Now that’s a pricing decision I can get behind.

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More On Forbes

Apple iPhone 12: Everything We Know So Far

Apple iOS 13.3 Release: Should You Upgrade?

Apple AirPods Pro Vs AirPods: What’s The Difference?

Samsung Galaxy S11: Everything We Know So Far [Updated]

I am an experienced freelance technology journalist. I have written for Wired, The Next Web, TrustedReviews, The Guardian and the BBC in addition to Forbes. I began in b2b print journalism covering tech companies at the height of the dot com boom and switched to covering consumer technology as the iPod began to take off. A career highlight for me was being a founding member of TrustedReviews. It started in 2003 and we were repeatedly told websites could not compete with print! Within four years we were purchased by IPC Media (Time Warner’s publishing division) to become its flagship tech title. What fascinates me are the machinations of technology’s biggest companies. Got a pitch, tip or leak? Contact me on my professional Facebook page. I don’t bite.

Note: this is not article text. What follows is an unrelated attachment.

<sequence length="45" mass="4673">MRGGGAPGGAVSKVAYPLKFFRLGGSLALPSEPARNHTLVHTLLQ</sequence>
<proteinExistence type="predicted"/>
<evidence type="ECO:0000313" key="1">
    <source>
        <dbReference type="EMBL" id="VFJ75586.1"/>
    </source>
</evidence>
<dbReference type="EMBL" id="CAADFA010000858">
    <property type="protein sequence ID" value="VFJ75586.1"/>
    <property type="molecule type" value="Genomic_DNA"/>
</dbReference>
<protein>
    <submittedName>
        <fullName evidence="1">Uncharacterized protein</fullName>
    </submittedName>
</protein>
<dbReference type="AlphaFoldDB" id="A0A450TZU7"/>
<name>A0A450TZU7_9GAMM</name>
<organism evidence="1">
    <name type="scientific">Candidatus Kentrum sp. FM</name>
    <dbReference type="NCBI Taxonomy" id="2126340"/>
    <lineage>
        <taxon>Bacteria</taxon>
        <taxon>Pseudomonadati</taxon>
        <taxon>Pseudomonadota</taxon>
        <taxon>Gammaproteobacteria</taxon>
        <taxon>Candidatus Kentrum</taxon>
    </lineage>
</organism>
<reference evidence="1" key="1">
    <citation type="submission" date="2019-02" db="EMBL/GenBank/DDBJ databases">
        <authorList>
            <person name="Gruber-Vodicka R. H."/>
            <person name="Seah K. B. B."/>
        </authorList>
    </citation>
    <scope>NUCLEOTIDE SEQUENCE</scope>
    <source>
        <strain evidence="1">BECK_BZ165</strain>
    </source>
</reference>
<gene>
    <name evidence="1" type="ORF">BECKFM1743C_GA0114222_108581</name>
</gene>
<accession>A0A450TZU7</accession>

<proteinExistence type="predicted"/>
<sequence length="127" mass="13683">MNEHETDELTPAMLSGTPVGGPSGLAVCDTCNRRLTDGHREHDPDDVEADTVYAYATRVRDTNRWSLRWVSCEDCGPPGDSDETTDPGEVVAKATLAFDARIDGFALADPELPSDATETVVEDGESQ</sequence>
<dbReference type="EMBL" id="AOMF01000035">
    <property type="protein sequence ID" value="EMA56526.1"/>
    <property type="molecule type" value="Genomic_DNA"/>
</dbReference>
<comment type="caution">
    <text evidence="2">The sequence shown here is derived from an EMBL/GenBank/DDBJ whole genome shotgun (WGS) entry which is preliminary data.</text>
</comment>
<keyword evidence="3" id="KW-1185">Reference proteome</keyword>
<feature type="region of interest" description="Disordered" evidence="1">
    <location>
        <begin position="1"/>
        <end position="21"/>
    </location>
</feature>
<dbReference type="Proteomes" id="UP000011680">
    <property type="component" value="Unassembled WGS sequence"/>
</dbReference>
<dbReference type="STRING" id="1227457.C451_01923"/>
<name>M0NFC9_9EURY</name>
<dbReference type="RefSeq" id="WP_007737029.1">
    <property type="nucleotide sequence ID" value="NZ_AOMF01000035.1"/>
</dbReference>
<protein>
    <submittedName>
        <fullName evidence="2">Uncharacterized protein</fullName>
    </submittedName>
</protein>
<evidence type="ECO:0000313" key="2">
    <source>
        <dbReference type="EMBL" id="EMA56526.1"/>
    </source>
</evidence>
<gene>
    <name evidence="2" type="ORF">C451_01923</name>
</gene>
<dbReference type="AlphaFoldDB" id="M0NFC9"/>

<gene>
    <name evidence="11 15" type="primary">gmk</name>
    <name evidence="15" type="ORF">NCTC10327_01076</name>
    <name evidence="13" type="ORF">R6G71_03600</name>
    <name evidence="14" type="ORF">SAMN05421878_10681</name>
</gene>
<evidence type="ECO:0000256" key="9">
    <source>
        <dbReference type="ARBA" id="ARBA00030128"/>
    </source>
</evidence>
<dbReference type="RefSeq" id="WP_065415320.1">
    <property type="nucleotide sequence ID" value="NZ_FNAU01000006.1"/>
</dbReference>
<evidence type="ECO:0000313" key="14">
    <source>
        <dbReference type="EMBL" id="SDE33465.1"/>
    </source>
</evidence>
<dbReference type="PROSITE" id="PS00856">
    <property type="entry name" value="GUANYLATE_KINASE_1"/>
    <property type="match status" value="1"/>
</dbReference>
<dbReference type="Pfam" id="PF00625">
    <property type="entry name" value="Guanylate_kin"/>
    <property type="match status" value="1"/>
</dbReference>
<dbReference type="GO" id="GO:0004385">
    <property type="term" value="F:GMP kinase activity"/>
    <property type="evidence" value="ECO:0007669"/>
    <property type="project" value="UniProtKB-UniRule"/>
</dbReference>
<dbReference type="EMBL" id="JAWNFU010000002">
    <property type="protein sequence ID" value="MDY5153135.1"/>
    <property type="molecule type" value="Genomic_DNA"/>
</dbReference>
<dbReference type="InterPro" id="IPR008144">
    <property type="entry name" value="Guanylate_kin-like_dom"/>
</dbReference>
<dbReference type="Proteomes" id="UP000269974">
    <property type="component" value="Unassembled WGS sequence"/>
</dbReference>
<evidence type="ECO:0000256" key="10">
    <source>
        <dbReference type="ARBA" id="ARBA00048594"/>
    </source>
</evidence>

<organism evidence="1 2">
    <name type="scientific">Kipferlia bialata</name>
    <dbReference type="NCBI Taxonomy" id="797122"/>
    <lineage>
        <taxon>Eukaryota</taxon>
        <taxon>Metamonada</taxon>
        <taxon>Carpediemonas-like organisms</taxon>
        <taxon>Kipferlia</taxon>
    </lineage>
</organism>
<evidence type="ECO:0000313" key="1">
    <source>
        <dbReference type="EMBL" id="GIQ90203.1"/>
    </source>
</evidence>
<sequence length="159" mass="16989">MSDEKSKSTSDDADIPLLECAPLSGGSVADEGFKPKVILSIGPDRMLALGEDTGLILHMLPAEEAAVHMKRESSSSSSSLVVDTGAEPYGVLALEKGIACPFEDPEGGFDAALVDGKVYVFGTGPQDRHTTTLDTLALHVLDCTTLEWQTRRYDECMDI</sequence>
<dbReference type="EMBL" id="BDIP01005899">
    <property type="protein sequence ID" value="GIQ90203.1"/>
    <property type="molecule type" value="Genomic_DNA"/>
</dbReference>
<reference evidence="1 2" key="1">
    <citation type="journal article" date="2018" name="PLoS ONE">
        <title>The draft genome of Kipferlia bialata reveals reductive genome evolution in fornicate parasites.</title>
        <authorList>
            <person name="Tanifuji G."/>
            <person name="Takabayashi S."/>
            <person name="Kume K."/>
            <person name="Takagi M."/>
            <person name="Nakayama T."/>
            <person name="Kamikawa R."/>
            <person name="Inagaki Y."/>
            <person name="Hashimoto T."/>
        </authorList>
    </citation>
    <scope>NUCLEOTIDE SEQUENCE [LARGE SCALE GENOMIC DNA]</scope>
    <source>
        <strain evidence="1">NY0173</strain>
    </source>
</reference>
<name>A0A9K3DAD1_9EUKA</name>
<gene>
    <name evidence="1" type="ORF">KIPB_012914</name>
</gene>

Source: Apple Issues Expensive Shock For Millions Of iPhone Users [Updated]

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Got An Apple Watch 5? How To Secure It In Three Simple Steps

Apple Watch Series 5 security tips

Following the publication of a U.S. patent that mentioned a fingerprint sensor for the Apple Watch, rumors have been rife that Touch ID will be coming to the wearable soon. If you’ve just received a gift of an Apple Watch 5, then rumors won’t help you secure it (or an Apple Watch 3 or 4 for that matter) from those who would use it to unlock other devices, perform Apple Pay transactions or access data. These tips, however, will.